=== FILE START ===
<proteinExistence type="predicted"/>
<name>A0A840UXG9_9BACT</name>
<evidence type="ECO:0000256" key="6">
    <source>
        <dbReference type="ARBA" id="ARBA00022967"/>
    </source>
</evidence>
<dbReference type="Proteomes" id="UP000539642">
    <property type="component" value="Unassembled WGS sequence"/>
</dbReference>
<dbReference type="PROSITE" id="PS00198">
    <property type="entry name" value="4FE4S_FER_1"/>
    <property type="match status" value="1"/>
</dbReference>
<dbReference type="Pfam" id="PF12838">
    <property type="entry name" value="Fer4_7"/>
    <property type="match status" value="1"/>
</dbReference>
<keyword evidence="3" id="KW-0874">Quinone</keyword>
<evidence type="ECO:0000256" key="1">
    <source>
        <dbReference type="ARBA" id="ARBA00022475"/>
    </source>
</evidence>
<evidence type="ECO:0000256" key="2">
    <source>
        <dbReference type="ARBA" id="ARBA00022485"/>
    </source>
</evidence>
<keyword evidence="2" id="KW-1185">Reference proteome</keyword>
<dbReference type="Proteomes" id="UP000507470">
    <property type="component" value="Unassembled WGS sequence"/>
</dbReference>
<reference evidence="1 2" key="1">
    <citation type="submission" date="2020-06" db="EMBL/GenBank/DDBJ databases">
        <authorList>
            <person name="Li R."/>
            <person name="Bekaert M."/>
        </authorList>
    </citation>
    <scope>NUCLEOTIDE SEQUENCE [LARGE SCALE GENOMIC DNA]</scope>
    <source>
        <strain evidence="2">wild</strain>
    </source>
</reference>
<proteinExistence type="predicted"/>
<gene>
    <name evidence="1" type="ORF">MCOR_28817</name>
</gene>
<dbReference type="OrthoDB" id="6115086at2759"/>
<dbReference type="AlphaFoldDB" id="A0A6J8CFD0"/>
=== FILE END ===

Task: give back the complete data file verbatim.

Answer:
<proteinExistence type="predicted"/>
<name>A0A840UXG9_9BACT</name>
<evidence type="ECO:0000256" key="6">
    <source>
        <dbReference type="ARBA" id="ARBA00022967"/>
    </source>
</evidence>
<dbReference type="Proteomes" id="UP000539642">
    <property type="component" value="Unassembled WGS sequence"/>
</dbReference>
<dbReference type="PROSITE" id="PS00198">
    <property type="entry name" value="4FE4S_FER_1"/>
    <property type="match status" value="1"/>
</dbReference>
<dbReference type="Pfam" id="PF12838">
    <property type="entry name" value="Fer4_7"/>
    <property type="match status" value="1"/>
</dbReference>
<keyword evidence="3" id="KW-0874">Quinone</keyword>
<evidence type="ECO:0000256" key="1">
    <source>
        <dbReference type="ARBA" id="ARBA00022475"/>
    </source>
</evidence>
<evidence type="ECO:0000256" key="2">
    <source>
        <dbReference type="ARBA" id="ARBA00022485"/>
    </source>
</evidence>
<keyword evidence="2" id="KW-1185">Reference proteome</keyword>
<dbReference type="Proteomes" id="UP000507470">
    <property type="component" value="Unassembled WGS sequence"/>
</dbReference>
<reference evidence="1 2" key="1">
    <citation type="submission" date="2020-06" db="EMBL/GenBank/DDBJ databases">
        <authorList>
            <person name="Li R."/>
            <person name="Bekaert M."/>
        </authorList>
    </citation>
    <scope>NUCLEOTIDE SEQUENCE [LARGE SCALE GENOMIC DNA]</scope>
    <source>
        <strain evidence="2">wild</strain>
    </source>
</reference>
<proteinExistence type="predicted"/>
<gene>
    <name evidence="1" type="ORF">MCOR_28817</name>
</gene>
<dbReference type="OrthoDB" id="6115086at2759"/>
<dbReference type="AlphaFoldDB" id="A0A6J8CFD0"/>